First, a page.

Cabo is a 2010 card game by Melissa Limes that involves memory and manipulation.[1] The game uses a dedicated deck of cards with each suit numbered from 1 to 13, and certain numbers being marked as "Peek", "Spy" or "Swap". The objective of the game is for each player to minimize the sum of his or her cards, four of which are played face-down to the table at the start of a round. Face-down cards may be revealed and swapped by card effects.

Cabo combines elements from shedding and matching type card games. It is similar to the traditional card game Golf and the 1995 Mensa Select award-winner Rat-a-Tat Cat.

Cabo can also be played with a standard playing card deck,[2] and goes under names including Cambio, Pablo or Cactus.[3]


Each player is dealt 4 cards, face down. After each deal, players may peek at any 2 of their own cards.

In clockwise order, players do either of three things:[4]

  • pick a card from the draw pile, and either keep the card (placing one of their own cards on the discard pile) or discard it (if the card drawn and discarded is a choice card, the choice card can be used if so desired).
  • pick a card from the discard pile and place one of their own cards on the discard pile
  • call "Cabo"

Whenever a player discards cards from their hand, they may discard any number of cards of the same rank. If a player discards all of their cards they are considered safe and their value can not move from 0.[1] If a player draws then discards a "choice" card, they may choose to use its ability, as follows:[4]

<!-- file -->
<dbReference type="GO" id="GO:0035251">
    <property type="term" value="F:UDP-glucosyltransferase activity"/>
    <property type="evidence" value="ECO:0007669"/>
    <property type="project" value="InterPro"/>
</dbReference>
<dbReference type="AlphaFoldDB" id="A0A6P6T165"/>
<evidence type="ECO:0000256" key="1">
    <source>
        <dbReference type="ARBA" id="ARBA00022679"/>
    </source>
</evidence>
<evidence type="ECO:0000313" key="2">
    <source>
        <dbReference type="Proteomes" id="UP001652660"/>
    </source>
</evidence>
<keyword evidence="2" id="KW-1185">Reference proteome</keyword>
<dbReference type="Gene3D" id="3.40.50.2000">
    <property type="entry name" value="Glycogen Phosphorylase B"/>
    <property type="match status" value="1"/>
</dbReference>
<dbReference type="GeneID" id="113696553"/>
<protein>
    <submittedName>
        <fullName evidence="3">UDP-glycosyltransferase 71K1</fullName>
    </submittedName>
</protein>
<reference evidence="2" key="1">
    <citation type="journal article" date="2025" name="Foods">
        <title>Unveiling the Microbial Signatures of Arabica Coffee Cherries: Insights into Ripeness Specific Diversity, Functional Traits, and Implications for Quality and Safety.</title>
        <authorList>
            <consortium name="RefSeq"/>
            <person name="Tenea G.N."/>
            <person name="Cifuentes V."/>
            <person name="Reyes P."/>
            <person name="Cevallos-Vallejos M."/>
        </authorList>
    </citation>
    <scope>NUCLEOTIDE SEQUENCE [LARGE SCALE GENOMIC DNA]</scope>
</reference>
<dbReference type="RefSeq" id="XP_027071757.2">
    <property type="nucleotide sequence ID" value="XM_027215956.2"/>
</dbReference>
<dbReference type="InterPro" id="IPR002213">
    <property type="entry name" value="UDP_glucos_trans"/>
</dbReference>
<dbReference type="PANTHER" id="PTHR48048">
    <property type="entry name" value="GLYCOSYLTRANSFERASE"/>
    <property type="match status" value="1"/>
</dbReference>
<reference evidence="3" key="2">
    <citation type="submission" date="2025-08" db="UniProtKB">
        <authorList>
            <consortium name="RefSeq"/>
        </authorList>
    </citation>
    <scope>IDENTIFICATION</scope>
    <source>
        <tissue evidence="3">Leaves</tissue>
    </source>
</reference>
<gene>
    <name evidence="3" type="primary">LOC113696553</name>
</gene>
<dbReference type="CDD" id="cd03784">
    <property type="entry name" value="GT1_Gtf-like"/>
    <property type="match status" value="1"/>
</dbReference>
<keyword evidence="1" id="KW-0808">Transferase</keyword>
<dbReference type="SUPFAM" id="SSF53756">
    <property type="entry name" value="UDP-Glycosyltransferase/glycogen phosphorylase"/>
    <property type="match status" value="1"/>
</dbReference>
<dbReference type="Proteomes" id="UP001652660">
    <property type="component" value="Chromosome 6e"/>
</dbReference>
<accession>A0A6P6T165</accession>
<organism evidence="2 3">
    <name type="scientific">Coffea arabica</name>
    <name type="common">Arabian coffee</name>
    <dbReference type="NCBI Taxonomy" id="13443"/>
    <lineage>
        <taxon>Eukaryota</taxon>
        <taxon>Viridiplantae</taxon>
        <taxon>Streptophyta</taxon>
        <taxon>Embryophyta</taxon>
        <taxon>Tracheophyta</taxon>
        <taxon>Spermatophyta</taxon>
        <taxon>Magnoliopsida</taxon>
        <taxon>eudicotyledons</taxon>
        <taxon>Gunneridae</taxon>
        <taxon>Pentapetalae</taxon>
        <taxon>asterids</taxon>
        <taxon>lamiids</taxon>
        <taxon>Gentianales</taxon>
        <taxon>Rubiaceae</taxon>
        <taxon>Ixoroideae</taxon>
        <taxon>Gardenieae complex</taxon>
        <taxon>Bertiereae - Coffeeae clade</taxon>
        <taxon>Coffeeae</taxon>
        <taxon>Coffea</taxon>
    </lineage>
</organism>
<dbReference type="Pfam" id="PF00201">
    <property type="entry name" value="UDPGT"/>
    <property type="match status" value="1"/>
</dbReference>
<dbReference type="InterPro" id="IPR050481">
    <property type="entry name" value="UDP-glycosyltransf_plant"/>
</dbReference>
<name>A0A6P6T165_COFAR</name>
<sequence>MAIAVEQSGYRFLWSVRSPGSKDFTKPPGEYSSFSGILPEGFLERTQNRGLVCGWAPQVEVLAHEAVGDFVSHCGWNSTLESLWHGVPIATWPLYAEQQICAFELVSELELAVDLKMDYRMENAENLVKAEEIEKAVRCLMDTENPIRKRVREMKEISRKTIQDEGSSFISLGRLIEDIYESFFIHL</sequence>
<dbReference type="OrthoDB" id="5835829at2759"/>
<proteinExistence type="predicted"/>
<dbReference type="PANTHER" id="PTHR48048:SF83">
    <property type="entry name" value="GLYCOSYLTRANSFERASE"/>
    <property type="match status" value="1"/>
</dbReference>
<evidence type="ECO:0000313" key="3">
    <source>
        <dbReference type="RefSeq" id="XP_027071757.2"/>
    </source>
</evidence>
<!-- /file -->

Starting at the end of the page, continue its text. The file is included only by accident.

• 7 or 8: the player may "peek" at one of their own cards[5]
  • 9 or 10: "spy" on one of another player's cards
  • 11 or 12: swap any two cards on the table, of any player

When a player calls cabo, the other players each get one more turn and then everyone has to turn their hidden cards face-up, and lay down the cards from their hand. The player with the lowest score wins.[6]

Editions and variantsEdit

The second edition of Cabo, published by Bezier Games, was published in April 2019. It includes changes such as new artwork, modified rules, a scorepad, and four player reference cards. Rules modifications include:

  • Plays 2–4 players (instead of 2–5)
  • Cards taken from the discard pile remain face up for the rest of the game (instead of always keeping cards face down)
  • Penalty for non-matching cards: Keep all cards including the one drawn — one more per additional cards that do not match (instead of no penalty)
  • 10 point penalty for missing a cabo call (instead of 5)
  • All players score the sum of their points; if the caller has (or is tied for) the lowest sum, they get 0 points (instead of the lowest player always receiving 0 points)
  • The round ends after a call or when the deck runs out (instead of just when Cabo is called)
  • Limit of one reset to 50 when your score = 100 exactly (instead of unlimited resets) [7]


In August 2019, Bezier Games released Silver, a variant with additional rules modifications and a werewolf theme. Changes include:

  • New artwork to reflect the theme
  • Every card value features a different ability (instead of only Peek, Swap, and Spy on some cards)
  • Plays 2–4 players
  • Five cards in front of each player (instead of four)
  • A penalty for failing to match cards in an exchange
  • Four rounds of play in a game (instead of playing to 100 points)
  • The lowest sum of points does not automatically score zero
  • Removal of the kamikaze rule
  • Removal of the 100-point rule[8]


  1. ^ a b Jedidiah @ New Raleigh. "Introducing: Cabo A Local Card Game Illustrated by Adam Peele (Game Night Wednesday)". New Raleigh.
  2. ^ "The Cabo Card Game".
  3. ^ "Rules of Card Games: Golf". Retrieved 3 January 2020.
  4. ^ a b "CABO RULES".
  5. ^ Brian. "Cabo Game Review". Father Geek.
  6. ^ "Pass the Time with Cabo, Where Strategy Meets Quirky Fun". GeekDad.
  7. ^ "BoardGameGeek Cabo 2nd Edition game description".
  8. ^ "Silver Designer's Diary".